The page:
The Federal Emergency Management Agency (FEMA) disaster recovery centers in Mayflower will shut down for good after they close at 2 pm on Saturday, June 14th.

The addresses and hours for the two sites are as follows:

Mayflower Disaster Recovery Center
600 Highway 365
Mayflower, AR 72106
Hours: Monday–Friday: 9 a.m. to 7 p.m.
Saturday: 9 a.m. to 2 p.m.

Vilonia Disaster Recovery Center
1122 Main St.
Vilonia, AR 72455
Hours: Monday to Friday: 9 a.m. to 7 p.m. 
Saturday: 9 a.m. to 2 p.m.

After Saturday, the Mayflower center will transition to a Small Business Administration (SBA) Disaster Loan Outreach Center on Monday, June 16th.

FEMA & Arkansas Department of Emergency Management (ADEM) have stated that traffic to the two remaining recovery centers has dropped dramatically, indicating the information needs of survivors in the area have been met.

I encourage anyone in Faulkner County who may be eligible for disaster aid, and hasn’t yet visited with FEMA, to stop by the Mayflower or Vilonia centers before Saturday.

For more information on disaster recovery efforts, please check here.

Our veterans deserve reliable, timely, and highest-quality health care services. Unfortunately, VA is struggling to meet the demand and that has cost our veterans timely medical care they need and earned. I am committed to ensuring that VA uses every available option it has to deliver on its mission for all Arkansas veterans who have earned this care.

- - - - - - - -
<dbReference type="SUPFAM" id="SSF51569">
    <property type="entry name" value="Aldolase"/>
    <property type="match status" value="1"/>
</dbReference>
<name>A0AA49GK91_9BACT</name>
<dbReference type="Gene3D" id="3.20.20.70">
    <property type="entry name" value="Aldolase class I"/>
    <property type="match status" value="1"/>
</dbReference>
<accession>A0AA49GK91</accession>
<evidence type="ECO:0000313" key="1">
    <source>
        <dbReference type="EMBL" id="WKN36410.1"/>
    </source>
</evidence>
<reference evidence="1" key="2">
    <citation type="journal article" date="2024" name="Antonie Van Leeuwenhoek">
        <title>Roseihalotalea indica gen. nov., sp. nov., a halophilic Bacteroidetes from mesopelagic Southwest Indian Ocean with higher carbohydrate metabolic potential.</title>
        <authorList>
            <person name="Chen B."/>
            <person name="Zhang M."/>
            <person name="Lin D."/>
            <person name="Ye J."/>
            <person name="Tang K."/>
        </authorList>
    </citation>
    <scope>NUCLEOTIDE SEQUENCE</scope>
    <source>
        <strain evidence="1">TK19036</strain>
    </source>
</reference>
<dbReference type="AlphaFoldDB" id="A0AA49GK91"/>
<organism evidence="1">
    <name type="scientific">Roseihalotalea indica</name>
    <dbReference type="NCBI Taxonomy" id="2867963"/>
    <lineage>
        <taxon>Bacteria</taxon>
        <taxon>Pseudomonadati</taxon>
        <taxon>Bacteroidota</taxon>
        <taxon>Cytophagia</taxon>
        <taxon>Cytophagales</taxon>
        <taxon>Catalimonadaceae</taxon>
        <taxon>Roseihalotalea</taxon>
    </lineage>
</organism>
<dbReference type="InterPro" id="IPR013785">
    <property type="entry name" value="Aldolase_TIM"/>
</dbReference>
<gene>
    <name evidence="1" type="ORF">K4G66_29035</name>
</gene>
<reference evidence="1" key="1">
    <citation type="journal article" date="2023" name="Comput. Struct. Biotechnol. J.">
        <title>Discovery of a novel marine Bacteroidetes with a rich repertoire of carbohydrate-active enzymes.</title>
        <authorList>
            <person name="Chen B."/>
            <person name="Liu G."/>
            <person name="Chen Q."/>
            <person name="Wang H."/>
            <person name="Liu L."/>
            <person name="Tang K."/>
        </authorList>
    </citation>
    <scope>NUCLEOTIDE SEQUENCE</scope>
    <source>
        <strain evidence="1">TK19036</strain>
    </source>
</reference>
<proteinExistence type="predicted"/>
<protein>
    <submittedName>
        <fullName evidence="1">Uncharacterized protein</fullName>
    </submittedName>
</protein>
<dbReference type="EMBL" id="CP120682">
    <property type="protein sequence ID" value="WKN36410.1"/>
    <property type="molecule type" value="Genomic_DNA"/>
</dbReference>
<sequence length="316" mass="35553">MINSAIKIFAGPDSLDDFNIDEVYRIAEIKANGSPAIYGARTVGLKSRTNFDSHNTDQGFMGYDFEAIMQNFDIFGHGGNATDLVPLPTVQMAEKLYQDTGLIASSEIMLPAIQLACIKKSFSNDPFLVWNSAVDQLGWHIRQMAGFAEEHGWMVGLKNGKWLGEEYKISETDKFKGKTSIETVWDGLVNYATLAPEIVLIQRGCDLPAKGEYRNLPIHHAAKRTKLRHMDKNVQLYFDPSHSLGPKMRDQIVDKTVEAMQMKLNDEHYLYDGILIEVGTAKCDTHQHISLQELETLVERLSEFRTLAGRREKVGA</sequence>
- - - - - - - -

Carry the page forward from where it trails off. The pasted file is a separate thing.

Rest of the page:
The VA launched an audit of its medical facilities in mid-May after allegations that veterans faced long wait times and data was manipulated in some facilities to hide the length of time for health appointments. 

The audit shows a clear need for immediate improvement. Our veterans who have been made less than whole as the result of their service have earned the right to the world-class care that VA is capable of providing, both in the VA system and in our local communities. We need to continue to strive for and implement reasonable solutions for all patients, especially for first-time patients an area where VA is really struggling, by eliminating the hurdles to being seen by a doctor. In some cases, the care they cannot access is for the treatment of conditions they incurred because of their service. To me, this is unacceptable and must be remedied. 

Arkansas facilities fared around the national average, but we can and need to do better. Read more about our state’s facilities in this AP story.

To commemorate the fifth anniversary of the attack on Arkansas troops stationed in Little Rock, a wreath was laid at the Tomb of the Unknown Soldier at Arlington National Cemetery today.  On June 1, 2009, Army Private William Long and Private Quinton Ezeagwula were shot outside the Army Navy Career Center in Little Rock. Private Long was killed and Private Ezeagwula was wounded.  They were shot by an American Muslim convert, Abdulhakim Muhammad, who told authorities his goal was to kill as many soldiers as possible.  Their attacker was a terrorist that claimed Al-Qaeda connections.